Authors: George Reinblatt/book & lyrics; Reinblatt, Frank Cipolla, Christopher Bond & Melissa Morris/music
At: Black Button Eyes Productions at Pride Films & Plays, 4139 N. Broadway. Tickets: BlackButtonEyes.com or evildeadchicago.brownpapertickets.com ; $30. Runs through: Feb. 16
You need not be familiar with the Evil Dead film franchise to enjoy this fast-paced, respectful yet tongue-in-cheek musical adaptation.
Bouncing along on pseudo-1950s-and-1960s rock songs, it's soaked in stage blood and replete with comically sleazy mayhem from the great tradition of grand Guignol theater. It takes characters and plot devices from Evil Dead and Evil Dead II, but its stock ingredients are common to countless schlock horror/slasher flicks: sexcapading young adults, deserted cabin, road washed out, ancient curse, demons, axes, chainsaws, shotguns, etc. Heroically unstoppable Ash ( Jordan Dell Harris ) ultimately is the sole survivor after his girlfriend Linda ( Kirby Gibson ), sister Cheryl ( Caitlin Jackson ), best bud Scott ( Josh Kemper ) and Scott's girlfriend Shelly ( Stevie Love ) all are demonized. But maybe you knew all that.
The merry score opens with "A Cabin in the Woods," a quintet unexpectedly ending in a fugue that is more sophisticated than one might expect. There's a love ballad for Ash and Linda, then an oft-repeated signature tune, "Look Who's Evil Now," as, one by one, the kids turn into demons. Next a tangoyeah, a tangopops up for Ash and Scott, "What the Fuck Was That," followed by a robust solo number for the weird guy who lives in the woods, Jake ( wonderfully sung by Shane Roberie ).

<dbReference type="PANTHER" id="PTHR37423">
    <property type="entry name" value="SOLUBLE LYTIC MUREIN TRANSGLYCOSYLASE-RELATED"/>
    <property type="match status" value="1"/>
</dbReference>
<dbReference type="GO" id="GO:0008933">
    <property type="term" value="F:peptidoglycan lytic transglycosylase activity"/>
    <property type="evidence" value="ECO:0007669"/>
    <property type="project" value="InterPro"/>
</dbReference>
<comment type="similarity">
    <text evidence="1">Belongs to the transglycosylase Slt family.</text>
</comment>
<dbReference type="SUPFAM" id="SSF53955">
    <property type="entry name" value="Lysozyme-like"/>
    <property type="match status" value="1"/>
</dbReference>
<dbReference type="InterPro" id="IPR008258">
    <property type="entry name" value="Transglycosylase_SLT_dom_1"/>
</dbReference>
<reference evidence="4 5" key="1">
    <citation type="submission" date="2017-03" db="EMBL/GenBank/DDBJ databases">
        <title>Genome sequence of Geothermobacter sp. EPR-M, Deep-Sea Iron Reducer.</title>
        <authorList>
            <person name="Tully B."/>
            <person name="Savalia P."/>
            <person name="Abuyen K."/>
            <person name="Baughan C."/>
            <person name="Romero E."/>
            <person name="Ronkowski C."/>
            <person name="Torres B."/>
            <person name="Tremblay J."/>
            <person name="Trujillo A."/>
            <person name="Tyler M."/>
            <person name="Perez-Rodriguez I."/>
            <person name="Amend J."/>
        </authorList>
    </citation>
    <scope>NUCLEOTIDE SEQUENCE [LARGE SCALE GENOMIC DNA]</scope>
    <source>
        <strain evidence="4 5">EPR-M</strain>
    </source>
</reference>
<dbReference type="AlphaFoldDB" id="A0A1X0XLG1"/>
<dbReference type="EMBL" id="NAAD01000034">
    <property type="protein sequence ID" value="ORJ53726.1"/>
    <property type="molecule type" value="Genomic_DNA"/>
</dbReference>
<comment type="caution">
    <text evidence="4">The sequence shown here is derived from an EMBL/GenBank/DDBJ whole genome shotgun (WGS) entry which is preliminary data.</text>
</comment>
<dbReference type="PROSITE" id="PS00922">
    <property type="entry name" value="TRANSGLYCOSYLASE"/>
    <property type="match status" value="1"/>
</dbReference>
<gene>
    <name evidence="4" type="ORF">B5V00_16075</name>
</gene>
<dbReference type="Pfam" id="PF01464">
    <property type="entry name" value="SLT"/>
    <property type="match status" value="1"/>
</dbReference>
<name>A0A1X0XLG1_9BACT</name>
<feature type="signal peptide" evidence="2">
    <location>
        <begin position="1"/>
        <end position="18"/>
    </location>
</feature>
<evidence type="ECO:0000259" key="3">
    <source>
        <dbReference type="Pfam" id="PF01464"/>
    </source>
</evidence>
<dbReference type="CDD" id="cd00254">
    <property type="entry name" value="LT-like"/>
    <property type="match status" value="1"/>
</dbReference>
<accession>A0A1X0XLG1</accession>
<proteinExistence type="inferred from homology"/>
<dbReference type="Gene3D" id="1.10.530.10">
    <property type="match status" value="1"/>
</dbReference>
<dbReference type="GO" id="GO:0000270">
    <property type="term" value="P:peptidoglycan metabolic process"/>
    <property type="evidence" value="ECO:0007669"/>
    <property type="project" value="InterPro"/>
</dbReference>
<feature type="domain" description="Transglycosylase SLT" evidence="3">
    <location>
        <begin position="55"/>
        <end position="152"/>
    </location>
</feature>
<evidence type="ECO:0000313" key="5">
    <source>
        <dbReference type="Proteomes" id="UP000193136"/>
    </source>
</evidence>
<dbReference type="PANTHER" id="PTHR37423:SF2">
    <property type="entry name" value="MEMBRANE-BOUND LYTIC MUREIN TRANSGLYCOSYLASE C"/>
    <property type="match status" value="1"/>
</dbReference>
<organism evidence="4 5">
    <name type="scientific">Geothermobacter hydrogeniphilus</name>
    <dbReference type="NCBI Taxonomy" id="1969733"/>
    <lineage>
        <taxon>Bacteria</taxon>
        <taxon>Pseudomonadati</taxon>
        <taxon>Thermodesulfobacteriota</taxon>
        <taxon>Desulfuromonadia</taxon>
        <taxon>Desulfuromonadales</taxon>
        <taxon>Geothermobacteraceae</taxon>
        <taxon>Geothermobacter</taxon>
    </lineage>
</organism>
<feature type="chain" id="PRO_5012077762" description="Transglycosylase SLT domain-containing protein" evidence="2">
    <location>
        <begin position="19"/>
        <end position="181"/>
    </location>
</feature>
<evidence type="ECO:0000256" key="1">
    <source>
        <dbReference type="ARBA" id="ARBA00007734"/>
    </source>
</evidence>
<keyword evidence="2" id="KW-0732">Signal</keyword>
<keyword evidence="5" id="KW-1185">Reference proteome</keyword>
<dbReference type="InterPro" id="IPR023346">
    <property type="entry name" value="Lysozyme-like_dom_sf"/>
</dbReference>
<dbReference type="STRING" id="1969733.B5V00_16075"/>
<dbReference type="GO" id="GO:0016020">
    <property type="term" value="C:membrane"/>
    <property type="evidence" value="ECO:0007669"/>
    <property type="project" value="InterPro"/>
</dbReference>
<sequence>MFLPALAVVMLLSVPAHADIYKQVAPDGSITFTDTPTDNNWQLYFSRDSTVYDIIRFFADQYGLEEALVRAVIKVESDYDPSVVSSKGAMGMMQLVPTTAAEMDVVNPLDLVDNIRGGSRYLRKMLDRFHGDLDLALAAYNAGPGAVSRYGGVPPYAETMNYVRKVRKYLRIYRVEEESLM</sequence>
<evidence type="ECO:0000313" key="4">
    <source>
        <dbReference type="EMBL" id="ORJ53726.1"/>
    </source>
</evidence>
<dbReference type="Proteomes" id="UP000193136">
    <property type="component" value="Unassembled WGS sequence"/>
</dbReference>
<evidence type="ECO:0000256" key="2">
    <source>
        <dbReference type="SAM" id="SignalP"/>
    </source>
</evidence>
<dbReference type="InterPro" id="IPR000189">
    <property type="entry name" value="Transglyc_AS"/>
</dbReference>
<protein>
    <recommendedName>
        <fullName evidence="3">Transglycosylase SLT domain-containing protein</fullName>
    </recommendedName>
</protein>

Act II turns self-referential in the style of Urinetown, as Ash tells late-arriving scientist Ed ( Robert Quintanilla ) that he's unimportant to the plot, leading Ed to perform "A Bit-part Demon," a Broadway-style song-and-dance. Ed then is unceremoniously offed just as Ash predicted ( in fact, Ash does the offing ). Annie, the more important late-arriving researcher, then sings "Kandarian Demons" in a doo-wop style, followed by all the presumed-dead demons gathering for a big dance in the manner of "Time Warp" from The Rocky Horror Show. This highlight of Act II is the only true production number in Evil Dead the Musical.
Musical director Oliver Townsend powers an excellent three-piece band through the score and guides the singers to ingratiating performances. Harris is a rock-solid, versatile singer as Ash, well-matched to Gibson's appealing ( if simple-minded ) Linda. Jackson as Cheryl has solid comedy chops and an unexpected big rock voice. Love in two roles ( Shelly and Annie ) not only contributes musically but also plays Annie in droll Eve Arden style. Josh Kemper's Scott is a perfect loudmouth jerk who can sing. Ed Rutherford is the astute director and Derek Van Barham the choreographer. Jeremiah Barr designed sets, props and puppets, and Jon Beal designed the gore.
Evil Dead the Musical is delightfully mindless splatter theater. As a critic once said of a different show, "It may be junk, but it's extremely well-cooked junk." Tip: leave your good clothes at home!